4.08.2007

Illustration Process

I promised last week I'd share the process of the email illustration I completed for the cover of the C-Ville Weekly. Not all of my illustration work is done through this process or even this style and approach. However I often use digital painting, due to the ease and speed that it affords me. It helps keep the time invested down, the cost, and in turn, keeps time-invested work affordable to the papers.

This illustration had to do with employees losing privacy in their company email accounts. Apparently bosses were taking actions as far as firing workers for mentioning opinions that violated 'company' opinion, in personal emails- making this a controversial discussion.

I've worked with this particular art director several times before. He is very clear at what he wants and communicates well, so it's a treat to do covers for this paper. He gave me a few ideas, so I did a few thumbnails, to two of which I narrowed it down:





















Once he chose the boss popping out of the monitor, I changed and finalized the idea, composition and perspective:



From there, I did the final pencil, taking a bit more time to make the final composition. I used some reference from the Facial Expressions book by Mark Simon- a great face and expression reference. This was mostly for fun details and lighting reference:



Once the pencil was approved, I scanned the page and colorized it in Photoshop [image/adustments/hue-saturation/'colorize' option] then printed the sketch in a very saturated cyan, matching the C of CMYK in the photoshop channels, so I can hide it later. From there, I used the cyan sketch as a guide to ink it with a ZEBRA brush pen that I received from a friend in Japan, as it has a great tip for detail and very black, waterproof ink:



I scanned the inked sketch once finished and then hid the Cyan channel in Photoshop, copied, selected the LAYERS tab and pasted the image, removing the pencil sketch print, leaving just the ink. I then cleaned up the image, removing any stray marks or inconsistencies.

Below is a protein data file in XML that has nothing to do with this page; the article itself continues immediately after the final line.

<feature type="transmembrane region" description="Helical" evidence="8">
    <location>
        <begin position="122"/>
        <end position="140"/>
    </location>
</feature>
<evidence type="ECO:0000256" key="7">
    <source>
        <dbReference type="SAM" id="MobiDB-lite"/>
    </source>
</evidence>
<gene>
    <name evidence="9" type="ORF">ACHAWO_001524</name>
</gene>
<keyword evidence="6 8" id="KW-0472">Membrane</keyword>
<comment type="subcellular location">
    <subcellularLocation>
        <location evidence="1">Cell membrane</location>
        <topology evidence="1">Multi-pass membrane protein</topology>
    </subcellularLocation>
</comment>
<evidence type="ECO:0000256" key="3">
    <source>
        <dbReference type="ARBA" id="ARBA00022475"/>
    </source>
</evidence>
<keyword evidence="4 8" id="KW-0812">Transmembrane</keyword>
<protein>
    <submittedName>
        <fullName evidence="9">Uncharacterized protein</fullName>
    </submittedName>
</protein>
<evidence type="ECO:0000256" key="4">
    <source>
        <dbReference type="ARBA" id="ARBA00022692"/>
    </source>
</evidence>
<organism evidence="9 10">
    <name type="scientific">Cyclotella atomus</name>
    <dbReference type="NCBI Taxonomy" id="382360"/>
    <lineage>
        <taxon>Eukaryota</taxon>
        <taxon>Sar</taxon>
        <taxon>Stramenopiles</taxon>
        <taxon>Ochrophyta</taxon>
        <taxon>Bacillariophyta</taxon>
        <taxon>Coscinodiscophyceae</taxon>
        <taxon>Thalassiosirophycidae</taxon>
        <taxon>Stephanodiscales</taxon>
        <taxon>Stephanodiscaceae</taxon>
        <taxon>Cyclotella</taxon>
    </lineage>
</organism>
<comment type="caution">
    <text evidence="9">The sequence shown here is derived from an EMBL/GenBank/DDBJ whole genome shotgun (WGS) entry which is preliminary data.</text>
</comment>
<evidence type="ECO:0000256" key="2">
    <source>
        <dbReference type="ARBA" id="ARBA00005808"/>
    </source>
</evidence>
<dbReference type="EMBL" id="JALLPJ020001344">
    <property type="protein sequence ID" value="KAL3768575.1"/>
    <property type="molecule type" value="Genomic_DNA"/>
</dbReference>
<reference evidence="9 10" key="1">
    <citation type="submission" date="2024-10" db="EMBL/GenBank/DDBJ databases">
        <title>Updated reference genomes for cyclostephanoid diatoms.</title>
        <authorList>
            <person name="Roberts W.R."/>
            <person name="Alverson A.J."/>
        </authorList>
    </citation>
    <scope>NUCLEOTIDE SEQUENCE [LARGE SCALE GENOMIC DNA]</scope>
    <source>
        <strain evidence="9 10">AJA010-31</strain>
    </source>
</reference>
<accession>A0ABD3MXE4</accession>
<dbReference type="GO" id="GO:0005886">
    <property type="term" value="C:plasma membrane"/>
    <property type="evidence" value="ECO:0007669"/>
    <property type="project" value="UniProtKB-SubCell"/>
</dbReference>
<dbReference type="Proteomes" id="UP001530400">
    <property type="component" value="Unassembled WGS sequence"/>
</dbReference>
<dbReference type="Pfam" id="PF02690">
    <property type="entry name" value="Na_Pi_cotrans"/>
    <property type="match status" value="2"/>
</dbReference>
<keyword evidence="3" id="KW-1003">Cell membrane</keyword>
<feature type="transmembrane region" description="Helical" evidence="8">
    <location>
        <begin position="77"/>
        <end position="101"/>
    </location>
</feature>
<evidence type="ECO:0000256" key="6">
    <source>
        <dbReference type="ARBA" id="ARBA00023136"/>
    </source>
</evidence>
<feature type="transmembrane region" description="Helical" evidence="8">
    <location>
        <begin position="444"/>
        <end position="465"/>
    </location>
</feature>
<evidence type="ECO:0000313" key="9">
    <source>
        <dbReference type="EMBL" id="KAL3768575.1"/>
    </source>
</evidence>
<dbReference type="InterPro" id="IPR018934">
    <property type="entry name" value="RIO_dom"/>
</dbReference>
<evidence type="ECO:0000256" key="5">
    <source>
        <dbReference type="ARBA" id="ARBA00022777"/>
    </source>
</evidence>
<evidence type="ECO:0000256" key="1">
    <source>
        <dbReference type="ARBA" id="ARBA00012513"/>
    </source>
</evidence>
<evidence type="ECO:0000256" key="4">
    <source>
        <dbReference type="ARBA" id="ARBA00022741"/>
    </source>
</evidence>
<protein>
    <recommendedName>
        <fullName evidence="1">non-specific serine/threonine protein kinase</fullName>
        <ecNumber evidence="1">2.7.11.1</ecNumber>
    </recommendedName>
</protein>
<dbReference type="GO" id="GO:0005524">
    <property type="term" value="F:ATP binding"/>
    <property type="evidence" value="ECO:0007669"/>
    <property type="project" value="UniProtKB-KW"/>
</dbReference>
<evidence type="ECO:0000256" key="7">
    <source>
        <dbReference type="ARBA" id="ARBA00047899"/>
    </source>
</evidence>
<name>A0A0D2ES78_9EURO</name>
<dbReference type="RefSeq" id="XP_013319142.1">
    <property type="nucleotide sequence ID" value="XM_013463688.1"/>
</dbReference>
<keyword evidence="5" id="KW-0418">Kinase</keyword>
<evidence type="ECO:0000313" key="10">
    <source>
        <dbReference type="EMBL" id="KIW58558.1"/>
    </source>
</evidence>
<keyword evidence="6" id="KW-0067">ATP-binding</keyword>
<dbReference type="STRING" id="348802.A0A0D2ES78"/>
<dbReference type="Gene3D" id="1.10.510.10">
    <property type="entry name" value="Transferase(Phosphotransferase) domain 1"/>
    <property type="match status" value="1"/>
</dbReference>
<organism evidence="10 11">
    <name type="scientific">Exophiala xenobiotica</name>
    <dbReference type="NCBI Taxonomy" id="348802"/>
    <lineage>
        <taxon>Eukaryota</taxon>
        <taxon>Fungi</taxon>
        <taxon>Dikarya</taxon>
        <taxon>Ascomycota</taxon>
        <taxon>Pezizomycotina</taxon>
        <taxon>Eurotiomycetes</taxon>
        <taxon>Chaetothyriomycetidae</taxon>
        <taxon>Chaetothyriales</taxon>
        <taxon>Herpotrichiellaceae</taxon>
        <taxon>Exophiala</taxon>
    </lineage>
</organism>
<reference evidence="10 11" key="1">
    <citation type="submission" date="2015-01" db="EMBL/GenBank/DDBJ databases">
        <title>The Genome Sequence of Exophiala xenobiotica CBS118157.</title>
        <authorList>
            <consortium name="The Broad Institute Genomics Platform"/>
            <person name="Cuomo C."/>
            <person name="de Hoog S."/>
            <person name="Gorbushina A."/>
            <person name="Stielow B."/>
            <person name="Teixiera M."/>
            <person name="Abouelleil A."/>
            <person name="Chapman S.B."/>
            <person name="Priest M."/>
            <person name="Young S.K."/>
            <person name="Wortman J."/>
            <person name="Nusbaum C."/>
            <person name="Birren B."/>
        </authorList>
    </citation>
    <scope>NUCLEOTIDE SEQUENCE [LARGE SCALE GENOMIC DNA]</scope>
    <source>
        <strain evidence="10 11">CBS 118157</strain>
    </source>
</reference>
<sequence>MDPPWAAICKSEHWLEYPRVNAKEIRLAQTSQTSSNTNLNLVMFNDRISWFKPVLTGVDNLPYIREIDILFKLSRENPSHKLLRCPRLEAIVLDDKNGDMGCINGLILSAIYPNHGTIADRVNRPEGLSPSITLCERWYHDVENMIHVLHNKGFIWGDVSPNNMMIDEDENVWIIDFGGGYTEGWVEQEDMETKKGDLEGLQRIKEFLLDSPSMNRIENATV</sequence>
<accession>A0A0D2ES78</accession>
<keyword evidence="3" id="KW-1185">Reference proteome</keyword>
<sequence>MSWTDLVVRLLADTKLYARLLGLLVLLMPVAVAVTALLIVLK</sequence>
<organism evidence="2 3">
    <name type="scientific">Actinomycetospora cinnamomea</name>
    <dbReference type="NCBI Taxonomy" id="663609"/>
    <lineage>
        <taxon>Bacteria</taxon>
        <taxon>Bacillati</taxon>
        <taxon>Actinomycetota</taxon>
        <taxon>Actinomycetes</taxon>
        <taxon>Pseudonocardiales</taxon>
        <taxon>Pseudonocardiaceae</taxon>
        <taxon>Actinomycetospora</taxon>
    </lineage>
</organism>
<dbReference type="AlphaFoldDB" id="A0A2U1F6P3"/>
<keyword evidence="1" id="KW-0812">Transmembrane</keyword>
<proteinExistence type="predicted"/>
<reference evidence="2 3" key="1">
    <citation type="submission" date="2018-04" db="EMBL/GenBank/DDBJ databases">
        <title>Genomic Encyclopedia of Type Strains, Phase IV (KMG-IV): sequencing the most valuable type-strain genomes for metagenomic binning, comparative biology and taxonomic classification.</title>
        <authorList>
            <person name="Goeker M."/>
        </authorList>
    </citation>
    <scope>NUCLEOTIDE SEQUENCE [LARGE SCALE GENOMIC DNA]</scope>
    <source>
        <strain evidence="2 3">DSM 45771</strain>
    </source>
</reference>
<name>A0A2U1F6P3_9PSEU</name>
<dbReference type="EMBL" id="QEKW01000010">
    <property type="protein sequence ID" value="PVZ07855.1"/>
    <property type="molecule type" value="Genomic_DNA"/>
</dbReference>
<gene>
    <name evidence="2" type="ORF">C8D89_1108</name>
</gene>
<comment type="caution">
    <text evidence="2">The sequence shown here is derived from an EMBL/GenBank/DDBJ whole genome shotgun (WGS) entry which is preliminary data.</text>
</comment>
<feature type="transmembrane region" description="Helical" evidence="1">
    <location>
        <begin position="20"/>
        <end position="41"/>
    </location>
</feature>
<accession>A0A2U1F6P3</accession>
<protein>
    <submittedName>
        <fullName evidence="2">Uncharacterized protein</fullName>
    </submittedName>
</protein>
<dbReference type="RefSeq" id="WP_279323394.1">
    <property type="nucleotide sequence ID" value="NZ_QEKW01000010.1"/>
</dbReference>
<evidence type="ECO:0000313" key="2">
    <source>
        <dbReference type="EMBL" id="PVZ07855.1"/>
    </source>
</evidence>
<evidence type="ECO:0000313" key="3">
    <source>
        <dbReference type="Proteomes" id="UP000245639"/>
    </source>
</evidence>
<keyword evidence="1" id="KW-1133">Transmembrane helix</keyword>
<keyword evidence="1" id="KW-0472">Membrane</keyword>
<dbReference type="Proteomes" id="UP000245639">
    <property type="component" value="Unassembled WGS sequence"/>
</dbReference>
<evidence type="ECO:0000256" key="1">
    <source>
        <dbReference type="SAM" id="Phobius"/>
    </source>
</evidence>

From there, the ink layer is put on top and changed to MULTIPLY mode, making the whites transparent. I create more layers underneath it and simply begin painting with a preset brush in Photoshop, starting with basic, low-saturation local colors:

From there, I start using a bit of reference and making up shading and lighting for the environment, adding to another layer more and more as I go. Most of this is done on one layer, once I'm satisfied with the color choices, making it feel like I'm doing one painting on one surface:



After that, a few details and extras are added on more layers, keeping them alive for changes later just in case I need it. Once I'm satisfied with the piece, I'll play with the levels, saturation and hue and crop it with 1/4" bleed, giving a bit of room for it to be moved around at the art director's discretion. This helps when he may need to accomodate certain text or graphics... and that's it!



Happy Easter!

5 comments:

Piotr said...

awesome process joe! this is a great cover:P

caricaturas said...

Yes the expressions are very good Joe.

Aaron said...

cool stuff man!

Lar said...

Always awesome to 'watch' you work, Joe.

Do you use masks at all? Loading the line art into a mask (alpha channel) is a terrific option if you ever need to colour your lines and a terrific option to the Multiply layer.

Later!

chris said...

I love seeing the process of this. Those zebra pens are frikkin' cool.

also, that keyboard is really nice. It's hard to draw a good keyboard.